8th November, 2017 marked completion of one year when the Indian government announced demonetisation of Rs 500 and Rs 1,000 currency notes. These banned notes of Rs 500 and Rs 1,000 constituted 86% of the total value of the currency in circulation of Rs 14.18 trillion and 24% of the total volume of currency of 90.26 billion (as per the RBI’s annual report dated 31st March, 2016). On 28 October, 2016 the total banknotes in circulation in Bharat was Rs 17.77 trillion. On November 8, 2016 when the demonetisation was announced by the government, there were 17.17 billion pieces of Rs 500 notes and 6.86 billion pieces of Rs 1,000 notes in circulation.
The government claimed that the action would curtail the shadow economy and crack down on the use of illicit and counterfeit cash to fund illegal activity and terrorism.
To tackle the menace of black money Indian government has introduced Black Money (Undisclosed Foreign Income and Assets) and Imposition of Tax Act, 2015 and the Benami Transactions (Prohibition) Amendment Act, 2016 which is an amendment of the Older Benami Transactions (Prohibition) Act,1988. The Government has also amended the Prevention of Money Laundering Act and Foreign Exchange Management Act in 2015, to tighten the noose on the culprits.
Simultaneously a small window of opportunity was opened to voluntarily declare the undisclosed incomes under the Income Declaration Scheme (IDS) during June-September, 2016. Incidentally this IDS was not an amnesty scheme as it did not give tax exemption but levied applicable tax deductions. Government has imposed excise duty on gold and made PAN mandatory for transactions over Rs 2 Lakhs in order to track the large value investments in gold. Therefore, demonetisation on 8th November, 2016 is a sequel to the above and one among the above measures to track the black money stashed in cash in Bharat.
Let’s review the post demonetisation scenario to find out its impact and outcomes as we have completed one year on 8th November, 2017.
By the end of August 2017, 99% of the banned currency was deposited in banks, leaving only around Rs 14,000 crore of the total demonetised currency discarded. Nearly 83 per cent of the currency impounded has been remonetised so far. The central bank said that the value of notes in circulation was down 20.2 percent YoY to Rs 13.1 lakh crore till March-end 2017 from a year ago. On the other hand, volume of notes in circulation has increased by 11.1 percent.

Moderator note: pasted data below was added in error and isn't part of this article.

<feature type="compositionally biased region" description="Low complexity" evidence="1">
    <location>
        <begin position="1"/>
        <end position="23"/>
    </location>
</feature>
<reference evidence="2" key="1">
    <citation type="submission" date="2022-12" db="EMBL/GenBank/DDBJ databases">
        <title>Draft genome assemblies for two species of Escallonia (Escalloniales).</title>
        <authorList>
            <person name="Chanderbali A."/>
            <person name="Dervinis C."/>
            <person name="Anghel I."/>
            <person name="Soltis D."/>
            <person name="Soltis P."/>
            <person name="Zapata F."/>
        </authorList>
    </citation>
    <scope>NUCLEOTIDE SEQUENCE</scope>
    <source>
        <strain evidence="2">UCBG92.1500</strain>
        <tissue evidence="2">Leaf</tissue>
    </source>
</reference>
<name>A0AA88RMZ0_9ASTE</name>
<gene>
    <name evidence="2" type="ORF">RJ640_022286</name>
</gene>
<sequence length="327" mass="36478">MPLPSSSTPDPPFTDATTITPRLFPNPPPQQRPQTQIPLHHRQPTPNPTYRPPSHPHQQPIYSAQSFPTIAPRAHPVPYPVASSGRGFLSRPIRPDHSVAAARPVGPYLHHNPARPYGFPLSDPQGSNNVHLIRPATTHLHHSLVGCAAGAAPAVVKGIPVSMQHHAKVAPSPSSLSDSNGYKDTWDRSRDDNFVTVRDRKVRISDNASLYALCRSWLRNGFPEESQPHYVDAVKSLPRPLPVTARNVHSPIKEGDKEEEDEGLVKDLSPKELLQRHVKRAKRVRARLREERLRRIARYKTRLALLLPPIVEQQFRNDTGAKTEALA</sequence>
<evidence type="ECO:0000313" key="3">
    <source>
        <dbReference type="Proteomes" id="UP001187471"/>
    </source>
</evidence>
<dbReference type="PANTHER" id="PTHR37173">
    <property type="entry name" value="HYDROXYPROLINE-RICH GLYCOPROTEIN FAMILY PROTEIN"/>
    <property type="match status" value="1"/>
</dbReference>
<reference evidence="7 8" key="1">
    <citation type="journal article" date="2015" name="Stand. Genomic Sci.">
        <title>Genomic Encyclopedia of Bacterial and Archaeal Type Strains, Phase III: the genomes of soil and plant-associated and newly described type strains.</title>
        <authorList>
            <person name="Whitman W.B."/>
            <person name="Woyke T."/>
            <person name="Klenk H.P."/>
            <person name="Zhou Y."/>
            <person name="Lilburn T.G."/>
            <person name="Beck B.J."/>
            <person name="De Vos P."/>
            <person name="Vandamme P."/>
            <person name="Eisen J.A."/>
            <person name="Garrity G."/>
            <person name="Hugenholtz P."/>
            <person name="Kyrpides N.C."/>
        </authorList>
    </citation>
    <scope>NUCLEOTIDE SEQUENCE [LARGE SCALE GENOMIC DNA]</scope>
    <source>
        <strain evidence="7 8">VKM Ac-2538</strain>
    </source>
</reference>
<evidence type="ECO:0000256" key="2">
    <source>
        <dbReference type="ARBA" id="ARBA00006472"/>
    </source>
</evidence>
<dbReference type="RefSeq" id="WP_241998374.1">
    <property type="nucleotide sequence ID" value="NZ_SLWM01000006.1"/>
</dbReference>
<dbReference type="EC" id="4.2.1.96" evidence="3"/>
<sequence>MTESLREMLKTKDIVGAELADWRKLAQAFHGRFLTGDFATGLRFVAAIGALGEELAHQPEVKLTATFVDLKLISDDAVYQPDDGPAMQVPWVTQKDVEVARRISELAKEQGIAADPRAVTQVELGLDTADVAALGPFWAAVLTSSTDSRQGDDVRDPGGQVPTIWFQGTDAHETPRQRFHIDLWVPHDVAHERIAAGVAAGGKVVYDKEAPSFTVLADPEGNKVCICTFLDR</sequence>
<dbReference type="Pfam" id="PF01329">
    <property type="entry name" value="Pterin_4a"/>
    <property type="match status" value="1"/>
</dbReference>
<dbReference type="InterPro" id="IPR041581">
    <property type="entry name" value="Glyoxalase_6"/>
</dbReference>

According to Ministry of Information Technology the details of digital transactions are as under. (Source- The Times Of India)
Monthly digital transactions (Rs in Crores)
Digital transactions in Bharat were Rs 607 crores in 2015-16, Rs 1086 crores in 2016-17 and estimated to clock Rs 1800 crores in 2017-18. Cash less payments in October 2016 increased by 22% when compared to October 2015. This indicates that digital payments have been steadily increasing even before the demonetisation and its growth rate has almost doubled post demonetisation.
(Average daily transactions in lakhs)
|November, 2016||October, 2017|
(UPI– Unified Payments Interface; BHIM– Bharat Interface for Money; AEPS– Aadhar Enabled Payment System; IMPS-Immediate Payment Service; M-Wallet– Mobile Wallet)
One can observe from the above data that the volume of overall digital transactions has increased post demonetisation and this is a positive sign.
According to RBI the total retail payments through various non cash channels during the period 2014-15 to 2016-17 are as under:
(CTS– Cheque Truncation System; IMPS– Immediate Payment Service; NACH– National Automated Clearing house; PPIs– Prepaid Payment Instruments).
Overall, the total retail digital payments have increased from Rs 1,54,126 billion in 2014-15 to Rs 2,20,634 billion in 2016-17, showing an increase of 43.15%, registering an annual growth of 21.58%.
However, if one makes an analysis of the data from January -September 2017 for the debit cards and credit cards one can observe an interesting trend as under: